Yet the ubiquitous claim that Trump acts in a way that uniquely undermines the rule of law is, to this point, simply untrue. Now, Trump might not have a wingman running the Justice Department, but nothing in the Constitution stipulates that he has to prostrate himself in front of prosecutors, much less prosecutors who have veered far from their initial charge. That is the mechanism in place to stop the president. ” But none of this is to argue that the Trump administration is a paragon of lawfulness.
If your contention is that President Donald Trump has the propensity to sound like a bully and an authoritarian, I’m with you. If you’re arguing that Trump’s rhetoric is sometimes coarse and unpresidential, I can’t disagree. I’m often turned off by the aesthetic and tonal quality of his presidency. And, yes, Trump has an unhealthy tendency to push theories that exaggerate and embellish small truths to galvanize his fans for political gain. Those are all legitimate political concerns.
Yet the ubiquitous claim that Trump acts in a way that uniquely undermines the rule of law is, to this point, simply untrue.
At National Review, Victor Davis Hanson has it right when he argues that “elites” often seem more concerned about the “mellifluous” tone of leaders rather than their abuse of power. “Obama defies the Constitution but sounds ‘presidential,'” he writes. “Trump follows it but sounds like a loudmouth from Queens.”
But while former President Obama’s agreeable tone had plenty to do with his lack of media scrutiny, many largely justified, and even cheered, his abuses because they furthered progressive causes. Not only did liberals often ignore the rule of law when it was ideologically convenient for them; they now want the new president to play by a set of rules that doesn’t even exist.
Partisans tend to conflate their own policy preferences with the rule of law, or democracy or patriotism. But the pervasive claim that the Trump administration has uniquely undermined the law, a claim that dominates coverage, typically amounts to concerns regarding how he comports himself. For example, entering into international treaties without the Senate or creating fiscal subsidizes without Congress are the types of things that corrode the rule of law. Firing (or threatening to fire) your subordinates at the Justice Department, on the other hand, is well within the purview of presidential powers.
Trump, as far as I know, hasn’t shut down a single investigation into himself or anyone in his administration or campaign, despite evidence that a special counsel’s creation was based on politically motivated information.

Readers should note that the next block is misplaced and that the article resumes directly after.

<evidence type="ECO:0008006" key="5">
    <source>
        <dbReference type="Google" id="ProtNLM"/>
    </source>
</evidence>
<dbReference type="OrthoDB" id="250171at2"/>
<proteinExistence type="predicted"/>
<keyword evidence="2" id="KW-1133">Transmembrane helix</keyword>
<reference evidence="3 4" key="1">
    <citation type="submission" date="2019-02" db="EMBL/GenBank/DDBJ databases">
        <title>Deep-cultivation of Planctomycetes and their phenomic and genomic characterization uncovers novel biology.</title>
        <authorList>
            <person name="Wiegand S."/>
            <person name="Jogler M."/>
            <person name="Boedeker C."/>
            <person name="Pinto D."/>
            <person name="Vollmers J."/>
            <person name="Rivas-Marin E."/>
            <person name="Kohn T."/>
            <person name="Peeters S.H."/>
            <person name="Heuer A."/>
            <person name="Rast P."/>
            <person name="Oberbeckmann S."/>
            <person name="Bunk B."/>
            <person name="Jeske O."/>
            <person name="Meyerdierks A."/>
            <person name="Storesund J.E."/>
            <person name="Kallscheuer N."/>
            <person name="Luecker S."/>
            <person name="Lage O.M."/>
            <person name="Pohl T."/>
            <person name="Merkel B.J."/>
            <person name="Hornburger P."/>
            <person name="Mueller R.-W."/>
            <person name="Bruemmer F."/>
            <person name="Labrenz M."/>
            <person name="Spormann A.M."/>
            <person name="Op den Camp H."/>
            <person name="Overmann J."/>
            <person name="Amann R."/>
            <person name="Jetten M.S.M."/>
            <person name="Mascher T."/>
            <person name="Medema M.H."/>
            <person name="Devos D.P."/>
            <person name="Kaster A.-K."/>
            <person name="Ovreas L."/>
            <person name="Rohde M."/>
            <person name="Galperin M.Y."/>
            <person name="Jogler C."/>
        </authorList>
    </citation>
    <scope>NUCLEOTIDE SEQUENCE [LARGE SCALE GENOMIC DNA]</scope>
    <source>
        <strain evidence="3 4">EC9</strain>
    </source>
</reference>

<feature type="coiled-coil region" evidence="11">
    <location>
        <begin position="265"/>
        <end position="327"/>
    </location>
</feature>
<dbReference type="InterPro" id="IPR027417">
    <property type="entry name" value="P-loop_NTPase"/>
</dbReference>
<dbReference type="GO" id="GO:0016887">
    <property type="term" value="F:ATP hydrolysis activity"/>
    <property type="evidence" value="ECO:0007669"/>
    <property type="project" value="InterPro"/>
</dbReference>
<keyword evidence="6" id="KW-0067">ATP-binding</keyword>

Though he may be wrong, it’s not an attack on the rule of law for the president to claim privilege. Nor is a president undermining the rule of law if he pushes back against an investigation into Russian collusion. Now, Trump might not have a wingman running the Justice Department, but nothing in the Constitution stipulates that he has to prostrate himself in front of prosecutors, much less prosecutors who have veered far from their initial charge. The intelligence community is not sacred. Americans have no patriotic duty to respect former Director of National Intelligence James Clapper or former CIA Director John Brennan. The president is free to accuse them of partisanship. Doing so is not an attack on the rule of law any more than the reverse.
Considering the amount of politically motivated leaking and false accusations that have been made over the past year, it seems absurd to expect anything different. The Clintons pushed back against Ken Starr, and Trump pushes back against Robert Mueller. Democrats shouldn’t have boxed themselves in by convincing their constituents that some incontrovertible proof of illicit or seditious behavior was just waiting to be uncovered.
Nor does Trump undermine the rule of law when offering presidential commutations and pardons (nor would he even, perhaps, if he were to pardon himself). If Americans are displeased, they have recourse. Unlike presidents who pardon, say, personal campaign financers or terrorists near the end of their terms to avoid fallout, nothing stops today’s voters from electing representatives to impeach and remove Trump if they desire. That is the mechanism in place to stop the president.
Nor does Trump undermine the rule of law when he rolls back the previous administration’s unilateral abuses on immigration and bogus treaties. In many ways, Trump has strengthened the checks and balances that were broken by the rhetorically soothing President Obama. Mock it if you like, “but Gorsuch” will likely do more to curb the state’s overreach than any justice the left would ever put on any bench.
Now, any defense of the Trump administration will, of course, meet charges of sycophancy and “anti-anti-Trumpism.” But none of this is to argue that the Trump administration is a paragon of lawfulness. It’s far from it. So stop exaggerating. The astoundingly terrible and hypocritical arguments of the president’s detractors often make it imperative to defend neutral principles and process.
You don’t get to fabricate a new Constitution every time there’s a president you dislike. American patriotism isn’t predicated on pretending that Russia can flip our election with some Facebook ads, but it is certainly grounded in the idea that we all hold consistent constitutional principles.
David Harsanyi is a senior editor at The Federalist and the author of the forthcoming “First Freedom: A Ride through America’s Enduring History with the Gun, From the Revolution to Today.” To read features by other Creators Syndicate writers and cartoonists, visit the Creators Syndicate webpage at www.creators.com.
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